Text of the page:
derivative of π. Evaluating this at the point π
gives us six π three, which rearranges to give us that π three equals π triple
prime of π over six. Now if we look at what we found for
π zero, π one, π two, and π three, we can put together a more general rule. Each π π equals the πth
derivative of π at π over π factorial. And remember that π factorial is
the product of π and all the integers below it up to one. For example, three factorial is
three multiplied by two multiplied by one, which is six. So this leads us to the following
definition.

The Taylor polynomial of π
centered at π up to the πth derivative is π of π add π prime of π multiplied
by π₯ minus π add π double prime of π over two factorial. Multiplied by π₯ minus π squared
add π triple prime of π over three factorial multiplied by π₯ minus π cubed. And this continues up to the πth
derivative of π at π over π factorial multiplied by π₯ minus π to the πth
power.

You might sometimes see this
written as the sum from π equals zero to π of the πth derivative of π at π over
π factorial multiplied by π₯ minus π to the πth power. There are a couple of things to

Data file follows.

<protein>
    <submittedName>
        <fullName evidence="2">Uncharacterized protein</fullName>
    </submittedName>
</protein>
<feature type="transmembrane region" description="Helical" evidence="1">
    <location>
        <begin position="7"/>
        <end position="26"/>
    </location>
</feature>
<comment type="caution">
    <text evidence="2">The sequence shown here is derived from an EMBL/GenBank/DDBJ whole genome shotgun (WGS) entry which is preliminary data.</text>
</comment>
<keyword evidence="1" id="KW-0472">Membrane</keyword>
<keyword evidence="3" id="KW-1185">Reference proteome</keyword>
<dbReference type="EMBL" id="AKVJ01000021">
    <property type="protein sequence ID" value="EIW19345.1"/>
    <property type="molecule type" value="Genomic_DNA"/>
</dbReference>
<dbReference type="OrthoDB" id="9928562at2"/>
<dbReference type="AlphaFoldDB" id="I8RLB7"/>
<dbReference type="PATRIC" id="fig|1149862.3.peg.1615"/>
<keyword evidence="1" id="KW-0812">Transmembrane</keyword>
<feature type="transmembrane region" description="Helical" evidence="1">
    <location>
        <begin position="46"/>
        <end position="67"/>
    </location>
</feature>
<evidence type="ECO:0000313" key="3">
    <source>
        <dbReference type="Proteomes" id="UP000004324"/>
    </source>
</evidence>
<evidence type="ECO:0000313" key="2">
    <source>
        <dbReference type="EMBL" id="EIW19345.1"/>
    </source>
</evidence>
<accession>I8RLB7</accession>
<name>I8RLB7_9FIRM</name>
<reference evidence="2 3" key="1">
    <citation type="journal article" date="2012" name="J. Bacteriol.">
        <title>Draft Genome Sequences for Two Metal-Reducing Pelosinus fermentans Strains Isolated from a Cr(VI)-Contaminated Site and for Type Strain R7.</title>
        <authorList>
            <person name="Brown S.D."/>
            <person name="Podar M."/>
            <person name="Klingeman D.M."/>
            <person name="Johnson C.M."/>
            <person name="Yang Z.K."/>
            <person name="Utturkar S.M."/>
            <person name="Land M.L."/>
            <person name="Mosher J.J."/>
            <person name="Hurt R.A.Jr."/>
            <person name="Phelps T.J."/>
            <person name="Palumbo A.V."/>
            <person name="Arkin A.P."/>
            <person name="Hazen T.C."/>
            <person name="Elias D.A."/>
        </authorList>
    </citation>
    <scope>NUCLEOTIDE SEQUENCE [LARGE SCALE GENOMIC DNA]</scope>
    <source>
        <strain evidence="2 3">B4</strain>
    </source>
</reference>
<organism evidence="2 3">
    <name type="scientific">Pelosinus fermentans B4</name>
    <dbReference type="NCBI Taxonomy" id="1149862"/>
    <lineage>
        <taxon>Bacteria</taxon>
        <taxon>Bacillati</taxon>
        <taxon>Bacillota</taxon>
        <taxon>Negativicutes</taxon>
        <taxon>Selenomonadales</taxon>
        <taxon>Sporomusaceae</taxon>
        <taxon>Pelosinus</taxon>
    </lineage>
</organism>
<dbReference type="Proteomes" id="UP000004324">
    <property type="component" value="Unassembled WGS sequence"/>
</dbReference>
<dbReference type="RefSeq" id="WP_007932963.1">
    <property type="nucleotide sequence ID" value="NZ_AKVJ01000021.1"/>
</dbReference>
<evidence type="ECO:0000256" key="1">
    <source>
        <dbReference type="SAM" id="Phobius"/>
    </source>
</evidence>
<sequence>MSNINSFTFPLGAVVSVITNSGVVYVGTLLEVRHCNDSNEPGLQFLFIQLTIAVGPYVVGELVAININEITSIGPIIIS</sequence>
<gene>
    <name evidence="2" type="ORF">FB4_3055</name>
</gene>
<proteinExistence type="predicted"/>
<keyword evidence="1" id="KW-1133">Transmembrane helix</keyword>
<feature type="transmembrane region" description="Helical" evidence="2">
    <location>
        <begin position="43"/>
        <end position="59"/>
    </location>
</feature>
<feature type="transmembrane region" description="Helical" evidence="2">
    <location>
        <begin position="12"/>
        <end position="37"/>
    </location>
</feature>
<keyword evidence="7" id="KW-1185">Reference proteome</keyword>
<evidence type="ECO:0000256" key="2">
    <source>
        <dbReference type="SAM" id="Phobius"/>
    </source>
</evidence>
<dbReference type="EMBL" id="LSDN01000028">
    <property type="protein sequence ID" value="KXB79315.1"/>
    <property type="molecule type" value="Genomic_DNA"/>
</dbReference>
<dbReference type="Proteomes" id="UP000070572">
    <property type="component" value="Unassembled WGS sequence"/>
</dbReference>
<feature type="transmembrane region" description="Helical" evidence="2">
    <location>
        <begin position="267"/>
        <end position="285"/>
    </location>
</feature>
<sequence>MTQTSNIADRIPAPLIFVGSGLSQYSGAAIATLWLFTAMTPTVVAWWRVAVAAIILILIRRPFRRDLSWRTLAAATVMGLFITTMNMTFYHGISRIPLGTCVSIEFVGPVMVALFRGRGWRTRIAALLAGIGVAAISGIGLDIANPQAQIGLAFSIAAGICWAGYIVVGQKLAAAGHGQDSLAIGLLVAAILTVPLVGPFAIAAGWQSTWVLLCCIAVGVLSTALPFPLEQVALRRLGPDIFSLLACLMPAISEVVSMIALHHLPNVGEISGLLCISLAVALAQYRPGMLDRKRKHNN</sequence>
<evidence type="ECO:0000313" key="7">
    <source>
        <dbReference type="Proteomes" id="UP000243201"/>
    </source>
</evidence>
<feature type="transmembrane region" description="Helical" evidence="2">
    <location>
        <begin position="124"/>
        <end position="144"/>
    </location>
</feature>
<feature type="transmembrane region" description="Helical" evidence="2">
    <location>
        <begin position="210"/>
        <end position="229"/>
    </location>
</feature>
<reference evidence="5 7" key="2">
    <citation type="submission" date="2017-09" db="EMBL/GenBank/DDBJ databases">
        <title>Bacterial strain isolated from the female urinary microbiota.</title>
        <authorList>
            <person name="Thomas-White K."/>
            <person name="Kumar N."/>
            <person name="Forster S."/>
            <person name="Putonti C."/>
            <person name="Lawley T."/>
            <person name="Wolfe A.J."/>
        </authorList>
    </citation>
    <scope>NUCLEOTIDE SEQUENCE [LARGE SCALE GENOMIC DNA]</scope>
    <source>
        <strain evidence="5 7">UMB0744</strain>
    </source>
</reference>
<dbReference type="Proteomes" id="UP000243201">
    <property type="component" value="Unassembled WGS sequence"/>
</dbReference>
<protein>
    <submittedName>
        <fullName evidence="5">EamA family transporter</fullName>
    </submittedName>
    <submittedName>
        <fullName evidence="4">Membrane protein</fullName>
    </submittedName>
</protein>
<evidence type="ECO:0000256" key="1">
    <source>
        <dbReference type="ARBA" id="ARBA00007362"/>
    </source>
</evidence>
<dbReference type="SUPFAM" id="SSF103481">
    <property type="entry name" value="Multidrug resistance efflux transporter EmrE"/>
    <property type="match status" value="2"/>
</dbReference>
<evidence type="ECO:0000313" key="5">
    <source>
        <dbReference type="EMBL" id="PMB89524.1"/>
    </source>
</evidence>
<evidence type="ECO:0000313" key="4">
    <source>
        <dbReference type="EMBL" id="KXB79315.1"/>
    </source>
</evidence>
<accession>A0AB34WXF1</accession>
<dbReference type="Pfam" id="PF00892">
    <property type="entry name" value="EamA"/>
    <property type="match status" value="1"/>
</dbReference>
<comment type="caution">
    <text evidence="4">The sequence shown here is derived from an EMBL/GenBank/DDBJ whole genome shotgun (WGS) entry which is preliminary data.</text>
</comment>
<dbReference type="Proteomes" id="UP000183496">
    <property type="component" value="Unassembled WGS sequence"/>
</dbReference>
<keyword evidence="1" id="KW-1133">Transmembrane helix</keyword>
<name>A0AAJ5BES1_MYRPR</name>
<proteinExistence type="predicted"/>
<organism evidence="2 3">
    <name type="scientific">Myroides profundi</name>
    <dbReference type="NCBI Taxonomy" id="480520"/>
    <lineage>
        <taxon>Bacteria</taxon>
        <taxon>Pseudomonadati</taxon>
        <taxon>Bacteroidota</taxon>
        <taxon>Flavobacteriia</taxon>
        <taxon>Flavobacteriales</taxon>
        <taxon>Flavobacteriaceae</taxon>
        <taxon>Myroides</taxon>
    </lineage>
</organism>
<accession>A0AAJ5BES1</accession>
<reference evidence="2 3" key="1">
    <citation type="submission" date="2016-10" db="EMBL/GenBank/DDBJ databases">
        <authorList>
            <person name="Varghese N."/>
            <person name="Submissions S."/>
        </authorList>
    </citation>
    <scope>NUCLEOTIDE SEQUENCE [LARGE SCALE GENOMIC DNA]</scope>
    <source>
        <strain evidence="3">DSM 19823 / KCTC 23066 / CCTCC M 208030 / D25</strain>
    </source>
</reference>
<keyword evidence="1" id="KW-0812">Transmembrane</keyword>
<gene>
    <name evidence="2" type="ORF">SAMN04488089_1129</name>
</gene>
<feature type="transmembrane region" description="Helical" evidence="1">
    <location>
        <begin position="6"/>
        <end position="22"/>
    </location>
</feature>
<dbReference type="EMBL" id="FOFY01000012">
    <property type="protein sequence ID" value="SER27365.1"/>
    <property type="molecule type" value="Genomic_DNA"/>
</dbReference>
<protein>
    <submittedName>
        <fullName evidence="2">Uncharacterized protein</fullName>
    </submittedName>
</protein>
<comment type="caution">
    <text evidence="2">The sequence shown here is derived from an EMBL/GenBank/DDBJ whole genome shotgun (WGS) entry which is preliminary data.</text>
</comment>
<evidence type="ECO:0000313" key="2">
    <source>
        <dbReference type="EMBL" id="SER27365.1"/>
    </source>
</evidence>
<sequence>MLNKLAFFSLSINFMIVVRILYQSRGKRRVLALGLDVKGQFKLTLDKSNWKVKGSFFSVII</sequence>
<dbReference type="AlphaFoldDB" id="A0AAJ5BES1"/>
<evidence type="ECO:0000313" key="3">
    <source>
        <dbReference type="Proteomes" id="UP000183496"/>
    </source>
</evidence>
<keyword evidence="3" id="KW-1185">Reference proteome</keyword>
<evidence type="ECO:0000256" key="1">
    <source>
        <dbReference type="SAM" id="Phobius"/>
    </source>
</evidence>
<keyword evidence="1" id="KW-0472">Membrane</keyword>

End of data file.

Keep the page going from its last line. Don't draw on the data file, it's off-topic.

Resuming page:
note about this formula. Sometimes we see π prime of π
written as π prime of π over one factorial. But as one factorial is just one,
this is exactly the same.

Also note that even though this
first term looks a little bit different, it still follows this general rule. If we apply the formula when π
equals zero, then this is just going to be π of π. Also, π₯ minus π to the zero power
is just going to be one because anything raised to the zero power is one. And finally, zero factorial is
defined as one. So we can say that this is just
going to give us π of π.

Letβs now see a visual
representation of how Taylor polynomials help us to approximate a function.

If we take the graph of π of π₯
equals π to the π₯ power and find the Taylor polynomials for this function centered
at π₯ equals two. You can see here the graph of π to
the π₯. And we remind ourselves of the
Taylor polynomials formula. If we try and approximate this with